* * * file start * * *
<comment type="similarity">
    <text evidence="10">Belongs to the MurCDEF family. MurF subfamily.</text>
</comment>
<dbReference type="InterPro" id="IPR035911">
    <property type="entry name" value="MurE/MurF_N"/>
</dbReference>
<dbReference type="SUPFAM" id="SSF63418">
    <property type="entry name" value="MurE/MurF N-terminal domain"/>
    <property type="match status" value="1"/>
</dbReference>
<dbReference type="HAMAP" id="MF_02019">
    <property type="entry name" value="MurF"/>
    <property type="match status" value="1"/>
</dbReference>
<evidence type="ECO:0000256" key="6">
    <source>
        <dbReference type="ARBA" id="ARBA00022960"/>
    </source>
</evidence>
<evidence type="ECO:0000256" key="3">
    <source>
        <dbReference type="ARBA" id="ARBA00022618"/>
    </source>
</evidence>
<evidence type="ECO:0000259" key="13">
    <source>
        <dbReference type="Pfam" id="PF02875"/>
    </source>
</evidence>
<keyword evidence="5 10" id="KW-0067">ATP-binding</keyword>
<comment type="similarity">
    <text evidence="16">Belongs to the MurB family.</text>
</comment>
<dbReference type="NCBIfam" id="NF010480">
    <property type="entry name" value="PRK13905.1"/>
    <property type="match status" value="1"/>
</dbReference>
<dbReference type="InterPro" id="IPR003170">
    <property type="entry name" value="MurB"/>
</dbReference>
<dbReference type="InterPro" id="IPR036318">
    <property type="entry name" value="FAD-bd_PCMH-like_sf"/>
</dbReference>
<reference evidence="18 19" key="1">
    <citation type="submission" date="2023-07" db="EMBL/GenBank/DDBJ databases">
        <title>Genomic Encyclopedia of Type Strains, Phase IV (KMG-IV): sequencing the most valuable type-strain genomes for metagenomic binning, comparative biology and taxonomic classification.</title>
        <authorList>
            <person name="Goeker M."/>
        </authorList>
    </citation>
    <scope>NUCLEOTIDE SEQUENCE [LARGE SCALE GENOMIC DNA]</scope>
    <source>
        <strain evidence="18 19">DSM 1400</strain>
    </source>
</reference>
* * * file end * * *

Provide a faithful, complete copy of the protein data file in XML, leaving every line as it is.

<comment type="similarity">
    <text evidence="10">Belongs to the MurCDEF family. MurF subfamily.</text>
</comment>
<dbReference type="InterPro" id="IPR035911">
    <property type="entry name" value="MurE/MurF_N"/>
</dbReference>
<dbReference type="SUPFAM" id="SSF63418">
    <property type="entry name" value="MurE/MurF N-terminal domain"/>
    <property type="match status" value="1"/>
</dbReference>
<dbReference type="HAMAP" id="MF_02019">
    <property type="entry name" value="MurF"/>
    <property type="match status" value="1"/>
</dbReference>
<evidence type="ECO:0000256" key="6">
    <source>
        <dbReference type="ARBA" id="ARBA00022960"/>
    </source>
</evidence>
<evidence type="ECO:0000256" key="3">
    <source>
        <dbReference type="ARBA" id="ARBA00022618"/>
    </source>
</evidence>
<evidence type="ECO:0000259" key="13">
    <source>
        <dbReference type="Pfam" id="PF02875"/>
    </source>
</evidence>
<keyword evidence="5 10" id="KW-0067">ATP-binding</keyword>
<comment type="similarity">
    <text evidence="16">Belongs to the MurB family.</text>
</comment>
<dbReference type="NCBIfam" id="NF010480">
    <property type="entry name" value="PRK13905.1"/>
    <property type="match status" value="1"/>
</dbReference>
<dbReference type="InterPro" id="IPR003170">
    <property type="entry name" value="MurB"/>
</dbReference>
<dbReference type="InterPro" id="IPR036318">
    <property type="entry name" value="FAD-bd_PCMH-like_sf"/>
</dbReference>
<reference evidence="18 19" key="1">
    <citation type="submission" date="2023-07" db="EMBL/GenBank/DDBJ databases">
        <title>Genomic Encyclopedia of Type Strains, Phase IV (KMG-IV): sequencing the most valuable type-strain genomes for metagenomic binning, comparative biology and taxonomic classification.</title>
        <authorList>
            <person name="Goeker M."/>
        </authorList>
    </citation>
    <scope>NUCLEOTIDE SEQUENCE [LARGE SCALE GENOMIC DNA]</scope>
    <source>
        <strain evidence="18 19">DSM 1400</strain>
    </source>
</reference>